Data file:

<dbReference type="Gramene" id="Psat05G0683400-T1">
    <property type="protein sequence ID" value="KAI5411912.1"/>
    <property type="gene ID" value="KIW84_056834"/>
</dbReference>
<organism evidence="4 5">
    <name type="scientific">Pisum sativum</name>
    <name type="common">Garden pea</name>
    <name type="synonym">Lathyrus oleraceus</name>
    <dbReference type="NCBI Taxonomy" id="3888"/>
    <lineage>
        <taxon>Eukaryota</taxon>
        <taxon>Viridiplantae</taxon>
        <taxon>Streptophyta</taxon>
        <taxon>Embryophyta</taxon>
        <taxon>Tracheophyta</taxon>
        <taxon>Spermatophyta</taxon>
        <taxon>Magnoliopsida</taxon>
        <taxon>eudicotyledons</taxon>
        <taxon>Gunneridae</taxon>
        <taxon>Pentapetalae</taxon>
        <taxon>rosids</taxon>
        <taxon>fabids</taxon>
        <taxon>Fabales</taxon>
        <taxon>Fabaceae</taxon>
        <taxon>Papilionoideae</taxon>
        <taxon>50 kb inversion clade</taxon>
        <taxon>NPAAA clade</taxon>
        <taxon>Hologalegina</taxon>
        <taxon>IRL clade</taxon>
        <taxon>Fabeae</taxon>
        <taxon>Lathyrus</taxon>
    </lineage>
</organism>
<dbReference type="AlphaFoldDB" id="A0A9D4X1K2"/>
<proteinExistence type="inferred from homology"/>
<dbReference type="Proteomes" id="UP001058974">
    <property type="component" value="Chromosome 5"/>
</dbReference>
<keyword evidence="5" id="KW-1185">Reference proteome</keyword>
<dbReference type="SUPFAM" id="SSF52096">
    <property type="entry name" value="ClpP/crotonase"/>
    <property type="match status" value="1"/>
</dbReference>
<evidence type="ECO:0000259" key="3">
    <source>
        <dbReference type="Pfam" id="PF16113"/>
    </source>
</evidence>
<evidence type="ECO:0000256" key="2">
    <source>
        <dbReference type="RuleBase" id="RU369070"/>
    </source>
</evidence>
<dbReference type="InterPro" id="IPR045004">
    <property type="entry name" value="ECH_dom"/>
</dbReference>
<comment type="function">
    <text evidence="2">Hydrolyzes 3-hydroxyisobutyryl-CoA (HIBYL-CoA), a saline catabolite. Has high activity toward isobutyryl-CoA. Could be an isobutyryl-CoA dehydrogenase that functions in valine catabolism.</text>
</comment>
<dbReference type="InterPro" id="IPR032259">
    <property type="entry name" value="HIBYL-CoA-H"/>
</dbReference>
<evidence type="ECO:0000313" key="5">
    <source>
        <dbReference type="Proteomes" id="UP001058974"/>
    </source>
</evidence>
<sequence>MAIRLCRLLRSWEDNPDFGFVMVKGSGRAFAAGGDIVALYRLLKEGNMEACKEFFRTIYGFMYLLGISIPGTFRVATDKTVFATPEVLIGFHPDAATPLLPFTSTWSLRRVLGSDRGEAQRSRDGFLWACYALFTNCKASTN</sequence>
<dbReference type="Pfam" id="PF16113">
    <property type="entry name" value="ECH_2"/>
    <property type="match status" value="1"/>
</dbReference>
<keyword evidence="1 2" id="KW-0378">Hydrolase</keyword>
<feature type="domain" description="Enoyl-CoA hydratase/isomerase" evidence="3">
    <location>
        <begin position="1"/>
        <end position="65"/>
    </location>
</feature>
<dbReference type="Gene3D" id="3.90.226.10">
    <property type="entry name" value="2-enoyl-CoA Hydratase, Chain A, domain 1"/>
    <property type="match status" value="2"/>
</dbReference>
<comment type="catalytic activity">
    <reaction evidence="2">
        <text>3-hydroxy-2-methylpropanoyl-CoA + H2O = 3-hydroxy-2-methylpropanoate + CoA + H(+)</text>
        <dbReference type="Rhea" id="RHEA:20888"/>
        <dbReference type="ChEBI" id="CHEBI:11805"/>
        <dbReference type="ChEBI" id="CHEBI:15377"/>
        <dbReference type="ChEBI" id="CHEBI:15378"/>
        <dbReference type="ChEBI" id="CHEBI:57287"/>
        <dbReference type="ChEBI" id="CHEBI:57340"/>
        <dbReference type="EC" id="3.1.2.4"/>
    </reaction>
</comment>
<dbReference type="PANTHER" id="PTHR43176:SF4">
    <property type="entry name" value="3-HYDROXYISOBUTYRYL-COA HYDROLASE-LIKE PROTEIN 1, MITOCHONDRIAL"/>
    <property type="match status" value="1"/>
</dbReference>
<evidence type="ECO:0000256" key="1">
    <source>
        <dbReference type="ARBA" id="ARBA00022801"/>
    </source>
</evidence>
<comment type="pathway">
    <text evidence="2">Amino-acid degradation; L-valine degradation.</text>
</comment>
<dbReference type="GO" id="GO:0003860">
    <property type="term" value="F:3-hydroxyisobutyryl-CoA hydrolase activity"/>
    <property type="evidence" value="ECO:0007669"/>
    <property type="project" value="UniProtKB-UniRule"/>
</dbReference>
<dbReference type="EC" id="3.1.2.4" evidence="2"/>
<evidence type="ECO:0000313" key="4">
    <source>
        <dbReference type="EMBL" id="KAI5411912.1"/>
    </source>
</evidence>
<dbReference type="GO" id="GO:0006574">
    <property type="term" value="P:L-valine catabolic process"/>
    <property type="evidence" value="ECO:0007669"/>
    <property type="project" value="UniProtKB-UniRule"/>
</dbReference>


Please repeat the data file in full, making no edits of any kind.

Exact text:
<dbReference type="Gramene" id="Psat05G0683400-T1">
    <property type="protein sequence ID" value="KAI5411912.1"/>
    <property type="gene ID" value="KIW84_056834"/>
</dbReference>
<organism evidence="4 5">
    <name type="scientific">Pisum sativum</name>
    <name type="common">Garden pea</name>
    <name type="synonym">Lathyrus oleraceus</name>
    <dbReference type="NCBI Taxonomy" id="3888"/>
    <lineage>
        <taxon>Eukaryota</taxon>
        <taxon>Viridiplantae</taxon>
        <taxon>Streptophyta</taxon>
        <taxon>Embryophyta</taxon>
        <taxon>Tracheophyta</taxon>
        <taxon>Spermatophyta</taxon>
        <taxon>Magnoliopsida</taxon>
        <taxon>eudicotyledons</taxon>
        <taxon>Gunneridae</taxon>
        <taxon>Pentapetalae</taxon>
        <taxon>rosids</taxon>
        <taxon>fabids</taxon>
        <taxon>Fabales</taxon>
        <taxon>Fabaceae</taxon>
        <taxon>Papilionoideae</taxon>
        <taxon>50 kb inversion clade</taxon>
        <taxon>NPAAA clade</taxon>
        <taxon>Hologalegina</taxon>
        <taxon>IRL clade</taxon>
        <taxon>Fabeae</taxon>
        <taxon>Lathyrus</taxon>
    </lineage>
</organism>
<dbReference type="AlphaFoldDB" id="A0A9D4X1K2"/>
<proteinExistence type="inferred from homology"/>
<dbReference type="Proteomes" id="UP001058974">
    <property type="component" value="Chromosome 5"/>
</dbReference>
<keyword evidence="5" id="KW-1185">Reference proteome</keyword>
<dbReference type="SUPFAM" id="SSF52096">
    <property type="entry name" value="ClpP/crotonase"/>
    <property type="match status" value="1"/>
</dbReference>
<evidence type="ECO:0000259" key="3">
    <source>
        <dbReference type="Pfam" id="PF16113"/>
    </source>
</evidence>
<evidence type="ECO:0000256" key="2">
    <source>
        <dbReference type="RuleBase" id="RU369070"/>
    </source>
</evidence>
<dbReference type="InterPro" id="IPR045004">
    <property type="entry name" value="ECH_dom"/>
</dbReference>
<comment type="function">
    <text evidence="2">Hydrolyzes 3-hydroxyisobutyryl-CoA (HIBYL-CoA), a saline catabolite. Has high activity toward isobutyryl-CoA. Could be an isobutyryl-CoA dehydrogenase that functions in valine catabolism.</text>
</comment>
<dbReference type="InterPro" id="IPR032259">
    <property type="entry name" value="HIBYL-CoA-H"/>
</dbReference>
<evidence type="ECO:0000313" key="5">
    <source>
        <dbReference type="Proteomes" id="UP001058974"/>
    </source>
</evidence>
<sequence>MAIRLCRLLRSWEDNPDFGFVMVKGSGRAFAAGGDIVALYRLLKEGNMEACKEFFRTIYGFMYLLGISIPGTFRVATDKTVFATPEVLIGFHPDAATPLLPFTSTWSLRRVLGSDRGEAQRSRDGFLWACYALFTNCKASTN</sequence>
<dbReference type="Pfam" id="PF16113">
    <property type="entry name" value="ECH_2"/>
    <property type="match status" value="1"/>
</dbReference>
<keyword evidence="1 2" id="KW-0378">Hydrolase</keyword>
<feature type="domain" description="Enoyl-CoA hydratase/isomerase" evidence="3">
    <location>
        <begin position="1"/>
        <end position="65"/>
    </location>
</feature>
<dbReference type="Gene3D" id="3.90.226.10">
    <property type="entry name" value="2-enoyl-CoA Hydratase, Chain A, domain 1"/>
    <property type="match status" value="2"/>
</dbReference>
<comment type="catalytic activity">
    <reaction evidence="2">
        <text>3-hydroxy-2-methylpropanoyl-CoA + H2O = 3-hydroxy-2-methylpropanoate + CoA + H(+)</text>
        <dbReference type="Rhea" id="RHEA:20888"/>
        <dbReference type="ChEBI" id="CHEBI:11805"/>
        <dbReference type="ChEBI" id="CHEBI:15377"/>
        <dbReference type="ChEBI" id="CHEBI:15378"/>
        <dbReference type="ChEBI" id="CHEBI:57287"/>
        <dbReference type="ChEBI" id="CHEBI:57340"/>
        <dbReference type="EC" id="3.1.2.4"/>
    </reaction>
</comment>
<dbReference type="PANTHER" id="PTHR43176:SF4">
    <property type="entry name" value="3-HYDROXYISOBUTYRYL-COA HYDROLASE-LIKE PROTEIN 1, MITOCHONDRIAL"/>
    <property type="match status" value="1"/>
</dbReference>
<evidence type="ECO:0000256" key="1">
    <source>
        <dbReference type="ARBA" id="ARBA00022801"/>
    </source>
</evidence>
<comment type="pathway">
    <text evidence="2">Amino-acid degradation; L-valine degradation.</text>
</comment>
<dbReference type="GO" id="GO:0003860">
    <property type="term" value="F:3-hydroxyisobutyryl-CoA hydrolase activity"/>
    <property type="evidence" value="ECO:0007669"/>
    <property type="project" value="UniProtKB-UniRule"/>
</dbReference>
<dbReference type="EC" id="3.1.2.4" evidence="2"/>
<evidence type="ECO:0000313" key="4">
    <source>
        <dbReference type="EMBL" id="KAI5411912.1"/>
    </source>
</evidence>
<dbReference type="GO" id="GO:0006574">
    <property type="term" value="P:L-valine catabolic process"/>
    <property type="evidence" value="ECO:0007669"/>
    <property type="project" value="UniProtKB-UniRule"/>
</dbReference>